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TikTok Admits to Spying on Journalists, What it means for Photographers

News | December 29, 2022

TikTok has admitted that a number of its employees had specifically targeted certain journalists and others for snooping into their personal user data.

The rising social media giant TikTok has seen its popularity skyrocket as it steadily displaces other major social sites like Facebook and Instagram among certain demographics.

The app and website that lets people post brief videos, photo slideshows and images of themselves or their creations has become especially popular among younger people aged just 10 to 19, who make up for roughly 47.4% of its users.

However, it’s now also gaining ground among older generations and especially in the west, though the app has its origins in China and is indeed owned by a Chinese company called ByteDance, headquartered in Beijing.

These two latter factors have already been the cause of major “controversy” among leading U.S. and other politicians, who have increasingly shown scorn for the possible influence of such a huge social app from a country with a stormy relationship with the West.

The surveillance admission then came along to make the controversy explode much further: TikTok itself released a rather “damning” internal report that revealed cases of employees using user data to spy on U.S journalists. As the NY Times covered, the surveillance also targeted “a small number of other U.S. users”.

Last week, ByteDance revealed via its report that its own internal investigation had found evidence of four TikTok employees scooping up data from two accounts with the social media site that belong to American journalists.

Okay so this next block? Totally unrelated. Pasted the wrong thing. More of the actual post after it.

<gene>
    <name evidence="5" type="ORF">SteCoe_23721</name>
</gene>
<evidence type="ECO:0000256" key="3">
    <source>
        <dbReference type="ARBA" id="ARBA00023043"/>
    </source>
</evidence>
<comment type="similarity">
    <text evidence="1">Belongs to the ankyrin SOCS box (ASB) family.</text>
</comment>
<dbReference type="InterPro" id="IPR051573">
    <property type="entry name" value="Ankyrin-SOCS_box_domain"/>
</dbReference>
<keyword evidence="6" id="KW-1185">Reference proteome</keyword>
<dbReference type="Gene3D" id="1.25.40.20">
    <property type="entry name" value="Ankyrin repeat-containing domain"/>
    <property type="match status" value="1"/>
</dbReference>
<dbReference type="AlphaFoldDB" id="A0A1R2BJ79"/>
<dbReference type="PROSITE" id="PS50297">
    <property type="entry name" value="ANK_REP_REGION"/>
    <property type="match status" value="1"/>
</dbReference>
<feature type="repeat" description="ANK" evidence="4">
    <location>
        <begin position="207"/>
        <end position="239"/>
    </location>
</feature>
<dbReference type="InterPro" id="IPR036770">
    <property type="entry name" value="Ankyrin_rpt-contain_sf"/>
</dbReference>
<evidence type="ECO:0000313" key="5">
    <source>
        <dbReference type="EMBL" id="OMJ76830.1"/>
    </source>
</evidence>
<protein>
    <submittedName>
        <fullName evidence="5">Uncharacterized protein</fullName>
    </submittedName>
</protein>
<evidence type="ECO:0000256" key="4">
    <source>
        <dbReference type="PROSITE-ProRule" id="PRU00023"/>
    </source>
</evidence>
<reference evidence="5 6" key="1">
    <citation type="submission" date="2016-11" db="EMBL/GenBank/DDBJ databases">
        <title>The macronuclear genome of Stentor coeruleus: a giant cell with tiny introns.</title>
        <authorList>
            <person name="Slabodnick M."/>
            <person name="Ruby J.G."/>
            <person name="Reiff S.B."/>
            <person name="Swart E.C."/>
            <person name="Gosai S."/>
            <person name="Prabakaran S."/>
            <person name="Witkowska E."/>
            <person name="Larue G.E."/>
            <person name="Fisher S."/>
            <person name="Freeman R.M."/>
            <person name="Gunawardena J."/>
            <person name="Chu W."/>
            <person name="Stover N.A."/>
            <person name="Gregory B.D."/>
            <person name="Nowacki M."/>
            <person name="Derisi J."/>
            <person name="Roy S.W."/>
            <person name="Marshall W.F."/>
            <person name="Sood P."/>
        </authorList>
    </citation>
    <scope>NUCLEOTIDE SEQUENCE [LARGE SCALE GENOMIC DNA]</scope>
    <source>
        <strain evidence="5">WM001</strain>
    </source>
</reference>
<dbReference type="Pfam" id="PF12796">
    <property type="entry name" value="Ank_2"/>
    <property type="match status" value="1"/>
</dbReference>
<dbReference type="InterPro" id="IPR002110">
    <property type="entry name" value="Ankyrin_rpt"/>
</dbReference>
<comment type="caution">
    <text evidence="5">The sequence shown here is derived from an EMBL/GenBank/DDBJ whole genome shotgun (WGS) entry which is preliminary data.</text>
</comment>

This activity, according to the company, is absolutely forbidden by its internal policies.

That of course hasn’t been a very helpful admission. This latest factor has ramped up the strength of calls by many political and regulatory figures in the U.S. for a complete ban on TikTok.

The calls for the ban also gain more weight as the extremely heated and globally important U.S. 2024 presidential election cycle ramps up.

Many media and political figures in the U.S. are remembering the allegations of Russian interference in the 2016 election in which Donald Trump won the presidency, and they fear a repeat on a different scale but with new social media technology.

So far, one of the most vocal critics of the social platform, Missouri Senator Josh Hawley has managed to successfully push for Senate passage of a bill that will ban TikTok on all mobile devices belonging to the U.S government and used by its employees.


State bans of the app on government devices are also already the case in several U.S states, including North Dakota, Nebraska, Montana, Texas, Louisiana, Oklahoma, South Dakota, South Carolina, New Hampshire, Utah, West Virginia, Virginia, Georgia, Idaho, Iowa, Tennessee, Alabama and Maryland, where many federal employees who work in Washington DC live.

TikTok’s own report doesn’t make mention of how the data scooped on these journalists was used by the company’s employees.

Apparently, it was mostly a case of ByteDance employees working to find internal leakers within the company itself and hoping to examine the user data and IP traces of the journos in question to see if they’d been close to members of ByteDance staff.

In other words, perhaps not quite a case of reports being printed and handed off directly to the leadership of the CCP.

ByteDance itself has claimed to have fired everyone involved in the case for their breaches of internal policies.

The much more interesting about the report is how U.S politicians have picked up on it to push harder on their wider argument that TikTok as a whole massively spies for the Chinese government through all the user information and user submissions it gains through the wide popularity of TikTok in the U.S.